in [Python]

Prev: how to build same executabl with and withoutconsole output
Next: Builtn super() function. How to use it with multiple inheritance? And why should I use it at all?
From: Alain Ketterlin on 1 Aug 2010 09:59 Lawrence D'Oliveiro <ldo (a)geek-central.gen.new_zealand> writes:>>> V = tuple \ >>> ( >>> x >>> / >>> l >>> for x in V >>> for l in >>> (math.sqrt(reduce(lambda a, b : a + b, (y * y for y in V), >>> 0)),) >>> ) >> >> You got the order wrong (it has to be for l ... for x ...) > > No, I deliberately put it in that order to ensure that the value for l can > only ever be evaulated once. Try this (essentially equivalent to your code): def f(): print "hello" return 1 V = tuple( 1 for x in [1,2,3] for l in (f(),) ) How many "hello"s do you see? Comprehension are not loops spelled backwards. The values in: whatever for i ... for j ... are the values produced by the equivalent code: for i ... for j ... whatever -- Alain.
From: Terry Reedy on 1 Aug 2010 19:50 On 7/30/2010 7:46 AM, Lawrence D'Oliveiro wrote: > Say a vector V is a tuple of 3 numbers, not all zero. You want to normalize > it (scale all components by the same factor) so its magnitude is 1. > > The usual way is something like this: > > L = math.sqrt(V[0] * V[0] + V[1] * V[1] + V[2] * V[2]) > V = (V[0] / L, V[1] / L, V[2] / L) > > What I donât like is having that intermediate variable L leftover after the > computation. So, instead of fooling around with error-prone, hard-to-type constructions, just delete the damn thing! def L Compare those foolproof 5 chars to what at first did not work right and even what did. And, as other said, in most real applications, you will normalize in more than one place. In fact, you may well want a vlen function. def vlen(seq): return math.sqrt(sum(x*x for x in seq)) -- Terry Jan Reedy
From: Matteo Landi on 1 Aug 2010 19:56 On Mon, Aug 2, 2010 at 1:50 AM, Terry Reedy <tjreedy (a)udel.edu> wrote:> On 7/30/2010 7:46 AM, Lawrence D'Oliveiro wrote: >> >> Say a vector V is a tuple of 3 numbers, not all zero. You want to >> normalize >> it (scale all components by the same factor) so its magnitude is 1. >> >> The usual way is something like this: >> >> L = math.sqrt(V[0] * V[0] + V[1] * V[1] + V[2] * V[2]) >> V = (V[0] / L, V[1] / L, V[2] / L) >> >> What I dont like is having that intermediate variable L leftover after >> the >> computation. > > So, instead of fooling around with error-prone, hard-to-type constructions, > just delete the damn thing! > > def L del L :P > > Compare those foolproof 5 chars to what at first did not work right and even > what did. And, as other said, in most real applications, you will normalize > in more than one place. In fact, you may well want a vlen function. > > def vlen(seq): return math.sqrt(sum(x*x for x in seq)) > > -- > Terry Jan Reedy > > > -- > http://mail.python.org/mailman/listinfo/python-list > -- Matteo Landi http://www.matteolandi.net/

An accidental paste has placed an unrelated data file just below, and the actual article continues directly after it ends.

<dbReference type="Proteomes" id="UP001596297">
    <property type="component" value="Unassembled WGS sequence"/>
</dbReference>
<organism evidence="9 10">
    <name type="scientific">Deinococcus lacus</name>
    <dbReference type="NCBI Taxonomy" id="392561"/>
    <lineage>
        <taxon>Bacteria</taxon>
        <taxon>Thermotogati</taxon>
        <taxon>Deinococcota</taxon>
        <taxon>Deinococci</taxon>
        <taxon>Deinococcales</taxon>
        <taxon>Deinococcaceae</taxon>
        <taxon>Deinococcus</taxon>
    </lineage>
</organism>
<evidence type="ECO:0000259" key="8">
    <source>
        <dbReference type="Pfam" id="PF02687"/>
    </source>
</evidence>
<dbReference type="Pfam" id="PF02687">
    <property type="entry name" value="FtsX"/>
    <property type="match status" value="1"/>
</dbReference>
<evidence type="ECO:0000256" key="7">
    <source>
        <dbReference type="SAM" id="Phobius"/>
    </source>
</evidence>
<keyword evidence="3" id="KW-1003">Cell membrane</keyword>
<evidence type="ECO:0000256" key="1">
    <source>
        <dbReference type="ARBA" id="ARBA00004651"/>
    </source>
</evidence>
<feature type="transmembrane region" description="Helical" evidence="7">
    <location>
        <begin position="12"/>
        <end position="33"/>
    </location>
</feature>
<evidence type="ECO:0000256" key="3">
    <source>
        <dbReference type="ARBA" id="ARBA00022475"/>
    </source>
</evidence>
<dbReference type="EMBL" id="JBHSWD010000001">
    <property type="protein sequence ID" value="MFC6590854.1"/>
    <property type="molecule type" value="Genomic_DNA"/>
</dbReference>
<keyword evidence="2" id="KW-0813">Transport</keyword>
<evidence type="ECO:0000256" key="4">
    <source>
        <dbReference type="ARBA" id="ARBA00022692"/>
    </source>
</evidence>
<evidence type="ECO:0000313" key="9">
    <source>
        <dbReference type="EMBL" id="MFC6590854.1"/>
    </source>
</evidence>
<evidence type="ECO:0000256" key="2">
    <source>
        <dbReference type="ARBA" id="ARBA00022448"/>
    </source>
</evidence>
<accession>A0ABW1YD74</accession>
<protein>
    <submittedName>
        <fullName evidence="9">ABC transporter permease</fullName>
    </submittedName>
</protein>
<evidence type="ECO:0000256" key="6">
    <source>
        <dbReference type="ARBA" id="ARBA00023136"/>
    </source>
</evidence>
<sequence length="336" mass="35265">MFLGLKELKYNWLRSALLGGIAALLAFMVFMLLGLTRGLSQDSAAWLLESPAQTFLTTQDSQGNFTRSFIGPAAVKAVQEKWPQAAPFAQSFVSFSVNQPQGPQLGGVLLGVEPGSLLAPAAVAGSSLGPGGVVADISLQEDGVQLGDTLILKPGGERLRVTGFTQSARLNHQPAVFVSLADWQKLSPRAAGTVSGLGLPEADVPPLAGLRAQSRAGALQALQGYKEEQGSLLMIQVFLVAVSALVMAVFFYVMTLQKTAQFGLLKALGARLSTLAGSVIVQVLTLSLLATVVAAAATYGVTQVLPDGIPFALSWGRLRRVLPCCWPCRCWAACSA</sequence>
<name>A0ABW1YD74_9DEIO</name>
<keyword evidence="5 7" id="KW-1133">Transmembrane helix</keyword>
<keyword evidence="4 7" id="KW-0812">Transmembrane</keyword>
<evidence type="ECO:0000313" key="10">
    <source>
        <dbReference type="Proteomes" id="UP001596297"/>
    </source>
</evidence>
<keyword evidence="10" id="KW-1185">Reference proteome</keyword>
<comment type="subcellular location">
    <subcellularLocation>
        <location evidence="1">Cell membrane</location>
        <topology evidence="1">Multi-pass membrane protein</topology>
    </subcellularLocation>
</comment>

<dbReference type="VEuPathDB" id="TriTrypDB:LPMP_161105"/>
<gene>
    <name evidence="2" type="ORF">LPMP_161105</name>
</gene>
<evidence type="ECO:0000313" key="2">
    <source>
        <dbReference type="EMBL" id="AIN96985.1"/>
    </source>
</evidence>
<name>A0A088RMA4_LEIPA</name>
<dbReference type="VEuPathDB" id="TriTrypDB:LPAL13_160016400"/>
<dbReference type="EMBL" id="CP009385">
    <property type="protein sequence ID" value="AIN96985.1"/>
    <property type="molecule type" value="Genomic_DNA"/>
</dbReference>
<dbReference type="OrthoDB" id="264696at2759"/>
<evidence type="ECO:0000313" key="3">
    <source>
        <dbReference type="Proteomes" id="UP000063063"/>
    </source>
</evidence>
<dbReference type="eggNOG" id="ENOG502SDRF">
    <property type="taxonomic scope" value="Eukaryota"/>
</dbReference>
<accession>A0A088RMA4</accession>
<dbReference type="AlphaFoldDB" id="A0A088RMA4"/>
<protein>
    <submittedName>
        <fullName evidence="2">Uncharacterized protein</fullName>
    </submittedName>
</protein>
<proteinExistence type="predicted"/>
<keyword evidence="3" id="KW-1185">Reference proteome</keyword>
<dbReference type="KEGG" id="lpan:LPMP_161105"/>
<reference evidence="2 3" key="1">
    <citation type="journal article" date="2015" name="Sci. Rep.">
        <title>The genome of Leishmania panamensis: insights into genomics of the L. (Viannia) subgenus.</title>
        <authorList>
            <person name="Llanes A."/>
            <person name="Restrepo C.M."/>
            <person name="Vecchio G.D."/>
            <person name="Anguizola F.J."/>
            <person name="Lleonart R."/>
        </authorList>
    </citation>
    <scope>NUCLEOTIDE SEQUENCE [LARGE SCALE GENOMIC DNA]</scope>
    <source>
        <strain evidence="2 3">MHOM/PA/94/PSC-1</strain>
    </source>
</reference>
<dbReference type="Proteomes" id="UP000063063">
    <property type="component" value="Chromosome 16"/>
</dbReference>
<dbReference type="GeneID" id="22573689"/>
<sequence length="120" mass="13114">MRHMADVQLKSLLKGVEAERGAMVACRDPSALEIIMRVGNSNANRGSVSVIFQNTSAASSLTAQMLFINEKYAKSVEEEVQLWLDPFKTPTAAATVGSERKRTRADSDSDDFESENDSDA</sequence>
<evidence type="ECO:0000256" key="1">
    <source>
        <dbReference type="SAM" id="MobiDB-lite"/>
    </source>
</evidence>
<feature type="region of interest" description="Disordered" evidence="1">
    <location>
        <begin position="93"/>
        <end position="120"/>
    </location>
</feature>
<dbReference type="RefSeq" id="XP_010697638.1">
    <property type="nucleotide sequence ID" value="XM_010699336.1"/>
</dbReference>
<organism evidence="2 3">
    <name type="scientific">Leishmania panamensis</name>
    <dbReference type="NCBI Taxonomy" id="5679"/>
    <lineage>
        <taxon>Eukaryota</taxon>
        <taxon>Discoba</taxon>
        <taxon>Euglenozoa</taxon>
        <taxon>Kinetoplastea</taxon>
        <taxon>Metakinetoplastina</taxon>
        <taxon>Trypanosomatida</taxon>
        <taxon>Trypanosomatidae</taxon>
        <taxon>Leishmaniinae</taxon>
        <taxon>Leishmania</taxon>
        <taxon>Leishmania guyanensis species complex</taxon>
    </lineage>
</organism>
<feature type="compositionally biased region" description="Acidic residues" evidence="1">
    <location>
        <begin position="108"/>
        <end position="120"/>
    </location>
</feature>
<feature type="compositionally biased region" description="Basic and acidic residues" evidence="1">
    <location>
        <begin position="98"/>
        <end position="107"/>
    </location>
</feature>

From: Lawrence D'Oliveiro on 1 Aug 2010 20:41 In message <87k4oah1rp.fsf (a)dpt-info.u-strasbg.fr>, Alain Ketterlin wrote:> Lawrence D'Oliveiro <ldo (a)geek-central.gen.new_zealand> writes:> >> No, I deliberately put it in that order to ensure that the value for l >> can only ever be evaulated once. > > Try this (essentially equivalent to your code): > > def f(): > print "hello" > return 1 > > V = tuple( 1 for x in [1,2,3] for l in (f(),) ) > > How many "hello"s do you see? > > Comprehension are not loops spelled backwards. The values in: > > whatever for i ... for j ... > > are the values produced by the equivalent code: > > for i ... > for j ... > whatever Damn. I thought that e for i ... for j ... was equivalent to (e for i ...) for j ... Looks like I was wrong.
From: Bartc on 2 Aug 2010 05:55
"Alain Ketterlin" <alain (a)dpt-info.u-strasbg.fr> wrote in message news:877hkdhyl5.fsf (a)dpt-info.u-strasbg.fr...> Lawrence D'Oliveiro <ldo (a)geek-central.gen.new_zealand> writes:> >> Say a vector V is a tuple of 3 numbers, not all zero. You want to >> normalize >> it (scale all components by the same factor) so its magnitude is 1. >> >> The usual way is something like this: >> >> L = math.sqrt(V[0] * V[0] + V[1] * V[1] + V[2] * V[2]) >> V = (V[0] / L, V[1] / L, V[2] / L) > Your best bet is to define a function that does the normalization. Your > (local) name will disappear at the end of the call. If you want it to > work for any vector size: > > def norm(V): > L = math.sqrt( sum( [x**2 for x in V] ) ) > return [ x/L for x in V ] There's a cost involved in using those fancy constructions. I found the following to be about twice as fast, when vectors are known to have 3 elements: def norm3d(v): L = math.sqrt((v[0]*v[0]+v[1]*v[1]+v[2]*v[2])) return (v[0]/L,v[1]/L,v[2]/L) (Strangely, changing those divides to multiplies made it slower.) -- Bartc |